DIVE DRY WITH DR. BILL #900: FIN IN MOUTH

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drbill

The Lorax for the Kelp Forest
Scuba Legend
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Santa Catalina Island, CA
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DIVE DRY WITH DR. BILL #900: FIN IN MOUTH

No, I didn't forget to filet my latest fish for dinner. Nor did I swallow a live goldfish whole. Last month I stuck my dive fin fully into my mouth during an interaction with another diver. You're probably wondering if I'm doing yoga these days to get limber enough to do that. Well, in this case it didn't require such flexibility.

I was down at the dive park "diving dry." Low tides and surge have been keeping me out of the water far more frequently than I like. Instead of submerging, I brought another Clive Cussler novel down with me to dive into. A friend of mine who formerly was an instructor on the island came over after a dive. He introduced me to a woman who was visiting him in San Diego from South Africa. She had wanted to dive our giant kelp forests so he and his GF brought her out to the island.

Given my less than adequate memory these days, I later asked her to repeat her first name when she walked by my golf cart. She responded "Pippa." Hmmm. No way it could be the same person... must be a common name over there, right? Since it was filmed in South Africa, I asked if she had seen the Netflix film "My Octopus Teacher" which had just won the Oscar for best documentary. She said yes, she had directed it!

Pippa and I talked for a while about the film. I had been a bit critical about it earlier and I explained my criticisms (and also praise) for the film. The aspect that I really enjoyed was being able to see life in the South African kelp forests. It is a destination I would have liked to dive, but given my health issues I had to experience it vicariously. The two things that bothered me about the film were the anthropomorphism involved in the free diver's (Craig Foster) narration. This means attributing human characteristics to other life forms.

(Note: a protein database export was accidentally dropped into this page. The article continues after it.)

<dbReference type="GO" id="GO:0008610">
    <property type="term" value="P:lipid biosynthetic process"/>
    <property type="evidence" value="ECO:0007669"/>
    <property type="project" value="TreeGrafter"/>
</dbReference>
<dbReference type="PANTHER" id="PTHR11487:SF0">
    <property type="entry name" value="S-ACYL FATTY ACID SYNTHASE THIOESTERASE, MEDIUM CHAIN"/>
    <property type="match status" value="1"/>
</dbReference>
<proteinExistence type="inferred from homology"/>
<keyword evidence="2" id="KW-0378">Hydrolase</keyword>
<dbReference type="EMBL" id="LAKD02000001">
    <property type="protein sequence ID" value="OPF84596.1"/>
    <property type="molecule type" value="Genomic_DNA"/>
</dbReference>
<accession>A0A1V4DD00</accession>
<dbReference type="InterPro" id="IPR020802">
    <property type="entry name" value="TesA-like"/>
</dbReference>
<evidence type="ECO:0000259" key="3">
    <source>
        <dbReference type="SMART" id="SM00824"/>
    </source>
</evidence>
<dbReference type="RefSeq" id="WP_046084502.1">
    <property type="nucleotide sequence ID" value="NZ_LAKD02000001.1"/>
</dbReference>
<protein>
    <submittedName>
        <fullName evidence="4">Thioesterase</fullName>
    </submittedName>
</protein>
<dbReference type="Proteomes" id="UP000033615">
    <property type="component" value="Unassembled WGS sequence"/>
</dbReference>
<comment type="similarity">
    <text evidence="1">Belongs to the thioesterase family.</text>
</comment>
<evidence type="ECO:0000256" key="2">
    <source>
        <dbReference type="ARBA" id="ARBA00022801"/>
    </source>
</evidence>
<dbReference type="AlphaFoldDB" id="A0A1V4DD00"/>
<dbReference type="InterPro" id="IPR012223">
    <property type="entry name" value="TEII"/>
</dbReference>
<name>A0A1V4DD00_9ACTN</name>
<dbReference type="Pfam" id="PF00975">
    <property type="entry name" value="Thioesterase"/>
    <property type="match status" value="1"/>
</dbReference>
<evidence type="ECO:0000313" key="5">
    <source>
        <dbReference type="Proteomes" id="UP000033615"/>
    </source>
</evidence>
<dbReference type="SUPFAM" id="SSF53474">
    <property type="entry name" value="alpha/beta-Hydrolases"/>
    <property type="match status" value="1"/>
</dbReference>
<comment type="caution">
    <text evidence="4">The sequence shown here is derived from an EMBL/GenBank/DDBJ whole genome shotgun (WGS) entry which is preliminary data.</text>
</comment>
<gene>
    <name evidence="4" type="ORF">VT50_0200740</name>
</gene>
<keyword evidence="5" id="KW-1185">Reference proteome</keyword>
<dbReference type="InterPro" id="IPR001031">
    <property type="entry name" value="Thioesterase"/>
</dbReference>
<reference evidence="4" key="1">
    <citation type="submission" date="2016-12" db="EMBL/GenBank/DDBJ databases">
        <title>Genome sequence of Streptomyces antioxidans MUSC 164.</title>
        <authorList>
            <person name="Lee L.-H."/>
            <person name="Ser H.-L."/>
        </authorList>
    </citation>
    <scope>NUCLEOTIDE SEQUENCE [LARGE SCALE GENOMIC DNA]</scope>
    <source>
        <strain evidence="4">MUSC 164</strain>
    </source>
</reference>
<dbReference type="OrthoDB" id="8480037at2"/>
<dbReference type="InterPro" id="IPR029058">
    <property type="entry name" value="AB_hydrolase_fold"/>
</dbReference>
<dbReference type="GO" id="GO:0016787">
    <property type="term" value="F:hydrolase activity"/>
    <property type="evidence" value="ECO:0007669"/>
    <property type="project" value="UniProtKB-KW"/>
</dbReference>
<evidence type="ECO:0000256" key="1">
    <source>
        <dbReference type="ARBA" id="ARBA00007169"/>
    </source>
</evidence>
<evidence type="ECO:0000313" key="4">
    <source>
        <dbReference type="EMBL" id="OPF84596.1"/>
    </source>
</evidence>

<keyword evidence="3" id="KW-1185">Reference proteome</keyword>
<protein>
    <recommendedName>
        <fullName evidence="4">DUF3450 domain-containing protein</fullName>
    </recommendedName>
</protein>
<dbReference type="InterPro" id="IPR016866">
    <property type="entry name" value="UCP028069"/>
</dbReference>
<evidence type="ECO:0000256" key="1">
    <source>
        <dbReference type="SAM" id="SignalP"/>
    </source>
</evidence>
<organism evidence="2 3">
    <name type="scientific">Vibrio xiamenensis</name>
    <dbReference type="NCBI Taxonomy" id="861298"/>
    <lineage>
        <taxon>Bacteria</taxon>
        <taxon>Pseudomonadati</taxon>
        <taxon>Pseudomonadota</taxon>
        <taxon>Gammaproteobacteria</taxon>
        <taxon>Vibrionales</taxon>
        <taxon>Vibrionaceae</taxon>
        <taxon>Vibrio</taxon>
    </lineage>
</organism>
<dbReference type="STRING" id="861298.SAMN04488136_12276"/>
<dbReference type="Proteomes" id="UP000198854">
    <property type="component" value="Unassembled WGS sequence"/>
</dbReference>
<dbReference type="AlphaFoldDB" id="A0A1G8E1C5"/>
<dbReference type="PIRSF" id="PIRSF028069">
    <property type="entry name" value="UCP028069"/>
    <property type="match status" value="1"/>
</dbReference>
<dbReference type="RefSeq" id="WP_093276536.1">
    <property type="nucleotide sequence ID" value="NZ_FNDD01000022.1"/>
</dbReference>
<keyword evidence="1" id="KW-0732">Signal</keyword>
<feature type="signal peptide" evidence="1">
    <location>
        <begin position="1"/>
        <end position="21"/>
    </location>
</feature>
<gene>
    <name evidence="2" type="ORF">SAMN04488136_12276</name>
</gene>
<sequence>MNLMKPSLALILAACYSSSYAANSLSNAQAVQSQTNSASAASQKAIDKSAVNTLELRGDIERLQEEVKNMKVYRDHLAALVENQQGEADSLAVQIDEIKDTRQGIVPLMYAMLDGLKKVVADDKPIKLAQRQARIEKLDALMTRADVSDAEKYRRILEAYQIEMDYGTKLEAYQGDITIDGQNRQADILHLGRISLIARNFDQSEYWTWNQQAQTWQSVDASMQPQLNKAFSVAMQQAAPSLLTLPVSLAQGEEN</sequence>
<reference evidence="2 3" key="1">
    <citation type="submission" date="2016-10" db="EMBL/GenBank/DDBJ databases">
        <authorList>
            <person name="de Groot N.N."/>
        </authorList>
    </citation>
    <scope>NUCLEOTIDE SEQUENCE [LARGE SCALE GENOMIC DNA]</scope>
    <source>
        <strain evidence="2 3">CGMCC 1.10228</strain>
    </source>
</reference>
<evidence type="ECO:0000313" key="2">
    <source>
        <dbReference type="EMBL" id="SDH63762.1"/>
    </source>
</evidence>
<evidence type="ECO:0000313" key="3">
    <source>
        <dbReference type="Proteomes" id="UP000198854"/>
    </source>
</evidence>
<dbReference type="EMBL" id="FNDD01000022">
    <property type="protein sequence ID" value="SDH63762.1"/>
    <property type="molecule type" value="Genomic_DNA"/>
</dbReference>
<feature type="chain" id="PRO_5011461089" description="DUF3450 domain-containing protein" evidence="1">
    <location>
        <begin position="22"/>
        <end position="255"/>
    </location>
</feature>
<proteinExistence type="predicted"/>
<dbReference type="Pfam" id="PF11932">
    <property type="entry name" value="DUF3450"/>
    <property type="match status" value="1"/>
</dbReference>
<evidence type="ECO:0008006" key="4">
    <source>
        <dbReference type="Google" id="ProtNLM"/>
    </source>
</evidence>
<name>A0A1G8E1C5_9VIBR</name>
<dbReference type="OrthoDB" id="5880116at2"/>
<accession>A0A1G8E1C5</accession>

The other aspect I disliked was a bit more egregious in my eyes. At the end of the film, Foster is shown holding a number of different marine species in his hands. Divers are taught not to touch marine life out of concern for harming them. I thought that after establishing his bond with the octopus, this was a bad message to send to non-divers watching the film.

Pippa was understanding of my concerns and took my two criticisms well. Her response was that this was not a film for marine biologists (although many will enjoy it). Their desired audience was the multitude of people in South Africa (and obviously elsewhere) who might never see the underwater world for themselves. The crew wanted to reveal that habitat to this audience in a desire to get them to understand and protect it.

Of course Jacques-Yves Cousteau once said "In the end, we will conserve only what we love, we will love only what we understand, and we will understand only what we are taught." Pippa, Craig and the team produced this film with a similar philosophy... and the Oscar and viewer's comments about the film indicated they were successful at that.

When she explained this, I realized that their goals were very similar to mine. My 900+ columns and dozens of (non-Oscar winning) videos were created not just to give divers a better understanding of the life below the surface. One of my main audiences has always been to give non-divers a better understanding of the marine life and issues in our own waters. I was frequently rewarded when hotel employees, store clerks and checkers at the grocery store would say how much they enjoyed my latest column or video. That was the "reward" I cherished.


© 2021 Dr. Bill Bushing. For the entire archived set of over 900 "Dive Dry" columns, visit my website Star Thrower Educational Multimedia (S.T.E.M.) Home Page

Image caption: Dr. Bill with fin in mouth and my octopus trying to film its story; two octopuses on reef; octo climbing up giant kelp and youngster spreading its wings... er, arms.

DDDB 900 fin in mouth sm.jpg
 

drbill

The Lorax for the Kelp Forest
Scuba Legend
Messages
22,823
Reaction score
6,034
Location
Santa Catalina Island, CA
# of dives
2500 - 4999
Careful. You're about to lose your weight belt!

Amazing enough it stays up there but maybe I do need to grow bigger hips!
 
https://www.shearwater.com/products/teric/

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